In a recent article published in the National Post, British ex-pat Daniel Rouse proclaimed that Ontario’s “Beer Store is worse than any of my nightmares.” Thank goodness he hasn’t travelled to Quebec! While many Ontarians, or visitors to that province, may assume that it couldn’t get any worse, as a Quebecer, let me assure you: It can.
Rouse’s article does make a valid point: The Beer Store is a cartel of three multinational companies controlling a monopoly that stifles domestic competitors, with a stamp of approval from the government, even though the Beer Store provides no direct financial benefit to Ontario (outside of regular taxation, of course). It reeks of the archaic bureaucratic roadblocks from Canada’s prohibitionist past. Service stinks and even with the recently uncovered sweetheart deal with the LCBO, selection is poor and craft beers are largely absent.
It’s easy to see why a provincial advisory panel suggested the Beer Store’s owners should pay a franchise fee to the government or else have their private monopoly revoked. Abolishing the monopoly would do wonders for craft breweries in Ontario, who would no longer have to pay the Beer Store’s owners — their competitors — a listing fee and handling fee just to have their products on the shelves.
But while the Beer Store is atrocious, it must be said that Ontario’s LCBO — the Liquor Control Board of Ontario, which is a delightful name for an organization that is constantly trying to drum up sales — is relatively well-run compared to its Quebec counterpart.
The SAQ (Société des alcools du Québec), a state-owned corporation best known as of late for its union’s argument that privatization would mean buying wine from “Pakistanis or Indians, who don’t know wine, who don’t even drink wine,” seems to make it its mission to gouge customers. As a recent book on the matter by Quebec political commentator Éric Duhaime shows, the price of beer, wine and sprits in Quebec can be upwards of 19% higher than in Alberta, and it’s also more costly than at its monopolistic counterpart in Ontario.
While a private company like Liquor Stores N.A. in Alberta has profit margins of 1.9%, the SAQ sees profits of upwards of 48%. The government cash cow annually brings in over a billion dollars of profit thanks in large part to these product markups, on top of another half billion in taxes on alcohol.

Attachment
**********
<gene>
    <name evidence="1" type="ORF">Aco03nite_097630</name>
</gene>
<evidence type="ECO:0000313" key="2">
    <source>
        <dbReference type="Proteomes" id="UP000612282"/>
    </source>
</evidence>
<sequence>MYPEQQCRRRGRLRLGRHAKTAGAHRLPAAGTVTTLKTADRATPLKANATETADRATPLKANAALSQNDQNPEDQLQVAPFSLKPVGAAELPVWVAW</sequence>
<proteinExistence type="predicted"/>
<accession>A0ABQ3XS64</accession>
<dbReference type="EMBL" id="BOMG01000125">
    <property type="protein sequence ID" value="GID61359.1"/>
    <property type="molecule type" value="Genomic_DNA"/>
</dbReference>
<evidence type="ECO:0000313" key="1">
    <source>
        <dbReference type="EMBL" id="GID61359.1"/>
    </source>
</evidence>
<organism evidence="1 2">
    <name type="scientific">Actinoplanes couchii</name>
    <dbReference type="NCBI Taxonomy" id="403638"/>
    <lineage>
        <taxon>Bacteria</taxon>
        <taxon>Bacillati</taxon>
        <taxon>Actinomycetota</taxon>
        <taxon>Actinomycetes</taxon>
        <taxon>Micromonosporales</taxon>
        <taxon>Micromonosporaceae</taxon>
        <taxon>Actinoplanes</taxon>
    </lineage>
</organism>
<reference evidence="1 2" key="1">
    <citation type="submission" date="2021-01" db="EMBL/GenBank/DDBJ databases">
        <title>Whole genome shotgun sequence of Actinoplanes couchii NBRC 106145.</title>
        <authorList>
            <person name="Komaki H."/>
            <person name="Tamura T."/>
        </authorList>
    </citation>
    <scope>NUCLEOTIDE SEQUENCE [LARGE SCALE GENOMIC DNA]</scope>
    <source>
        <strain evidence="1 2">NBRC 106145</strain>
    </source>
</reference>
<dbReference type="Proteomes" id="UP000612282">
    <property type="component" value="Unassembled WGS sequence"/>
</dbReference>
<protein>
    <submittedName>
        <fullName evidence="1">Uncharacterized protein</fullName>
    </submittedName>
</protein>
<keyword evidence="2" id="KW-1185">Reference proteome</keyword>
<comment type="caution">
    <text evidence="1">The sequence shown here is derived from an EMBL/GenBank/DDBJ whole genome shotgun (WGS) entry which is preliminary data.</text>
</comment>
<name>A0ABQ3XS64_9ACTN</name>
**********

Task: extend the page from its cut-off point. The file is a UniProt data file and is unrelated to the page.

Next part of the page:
But it’s not just our wallets that are getting scoured; our taste buds are suffering as well. As Duhaime recounts, one of Quebec’s most famous vodkas could not even get on the SAQ’s shelves until it won countless awards for quality around the world. Pur Vodka — which the SAQ now shamelessly plasters in all its ads — was once shut out of the game in favour of big brands like Smirnoff who have larger distributors and deeper pockets.
It was only after years of laborious negotiations and winning the worldwide Vodka Masters Prize in 2013 that the SAQ decided maybe it should make some space for the homegrown success story next to the Stolichnaya. Regrettably, this is a familiar struggle for other distilleries and brewers in this province.
Regardless, Pur Vodka now has the privilege of selling its corn-based delicacy to the state for $11, which is then resold to customers for a whopping $42.50. The founder of the distillery says he prefers shipping his product to New Zealand despite the cost of transportation (you know, across an entire continent and ocean, rather than just down the street) because he makes a higher profit there. Nicolas Duvernois told Duhaime that if he had to start over again, he’d move his company to New York state. Which would be handy — Quebecers already travel to Plattsburg whenever they want cheaper booze.
Yes, it’s true Quebec is far ahead of Ontario when it comes to beer. Cheaper than in our neighbouring province, beer can be bought in grocery stores and convenience stores alike. Some depanneurs even make a name for themselves with their wide selection of artisanal brews, which can only seem like a dream come true for Ontarians. But Quebecers pay for that convenience through having to deal with the SAQ. Giving us a way to have a cold beer after thinking about the markups they put on their products is the least the government could do.
Whether it’s with craft beer in Ontario or micro-distilled vodka in Quebec, our current monopolistic system works against both consumers and small producers. It’s time Canadians in all provinces lacking liquor freedom demand elected officials tear down this century-old red tape with 21st century rationality.
Tom Kott is a consultant at HATLEY Strategy Advisors, a Montreal-based public affairs firm.
Original post HERE. Republished with permission from the National Post